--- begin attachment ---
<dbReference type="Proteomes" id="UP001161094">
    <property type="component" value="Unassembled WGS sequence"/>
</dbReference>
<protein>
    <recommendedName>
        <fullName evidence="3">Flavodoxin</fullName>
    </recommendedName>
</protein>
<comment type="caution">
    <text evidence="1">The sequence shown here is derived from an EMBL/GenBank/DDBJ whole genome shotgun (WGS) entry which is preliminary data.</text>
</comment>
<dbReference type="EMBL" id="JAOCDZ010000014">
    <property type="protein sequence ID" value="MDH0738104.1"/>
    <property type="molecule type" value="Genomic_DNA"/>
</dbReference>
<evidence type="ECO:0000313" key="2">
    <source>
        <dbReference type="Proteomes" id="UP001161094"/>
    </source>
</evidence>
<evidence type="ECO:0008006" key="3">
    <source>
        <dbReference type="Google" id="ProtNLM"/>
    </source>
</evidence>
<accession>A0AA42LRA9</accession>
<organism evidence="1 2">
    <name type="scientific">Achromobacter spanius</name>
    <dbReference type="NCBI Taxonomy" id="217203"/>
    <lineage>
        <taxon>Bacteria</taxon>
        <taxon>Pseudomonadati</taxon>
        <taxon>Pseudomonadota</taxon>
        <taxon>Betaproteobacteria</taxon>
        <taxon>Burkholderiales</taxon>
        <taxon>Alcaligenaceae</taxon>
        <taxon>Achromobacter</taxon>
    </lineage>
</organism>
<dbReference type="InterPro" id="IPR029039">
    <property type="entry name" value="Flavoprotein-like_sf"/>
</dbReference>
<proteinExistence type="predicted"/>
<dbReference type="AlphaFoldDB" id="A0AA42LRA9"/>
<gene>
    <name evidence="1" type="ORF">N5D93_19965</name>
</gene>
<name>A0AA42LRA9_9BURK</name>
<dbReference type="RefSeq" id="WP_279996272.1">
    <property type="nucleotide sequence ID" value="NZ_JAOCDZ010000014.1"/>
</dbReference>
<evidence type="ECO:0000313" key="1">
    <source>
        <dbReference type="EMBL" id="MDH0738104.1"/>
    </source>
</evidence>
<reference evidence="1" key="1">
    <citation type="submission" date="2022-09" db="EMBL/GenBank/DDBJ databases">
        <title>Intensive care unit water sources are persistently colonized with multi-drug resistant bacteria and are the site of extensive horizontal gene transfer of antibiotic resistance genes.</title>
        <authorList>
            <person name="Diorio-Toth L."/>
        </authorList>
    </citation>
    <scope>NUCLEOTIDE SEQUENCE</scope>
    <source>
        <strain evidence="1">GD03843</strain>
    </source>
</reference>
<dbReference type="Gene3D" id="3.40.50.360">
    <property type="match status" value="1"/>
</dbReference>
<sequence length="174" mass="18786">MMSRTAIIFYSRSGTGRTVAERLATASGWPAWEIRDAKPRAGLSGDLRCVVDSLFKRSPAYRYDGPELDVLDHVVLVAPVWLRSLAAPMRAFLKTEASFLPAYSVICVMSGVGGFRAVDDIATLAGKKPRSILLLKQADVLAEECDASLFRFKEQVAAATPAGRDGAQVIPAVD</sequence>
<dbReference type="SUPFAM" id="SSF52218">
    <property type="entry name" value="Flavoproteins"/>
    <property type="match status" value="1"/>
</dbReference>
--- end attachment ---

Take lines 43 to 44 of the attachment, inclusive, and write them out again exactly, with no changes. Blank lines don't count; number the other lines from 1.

<proteinExistence type="predicted"/>
<dbReference type="AlphaFoldDB" id="A0AA42LRA9"/>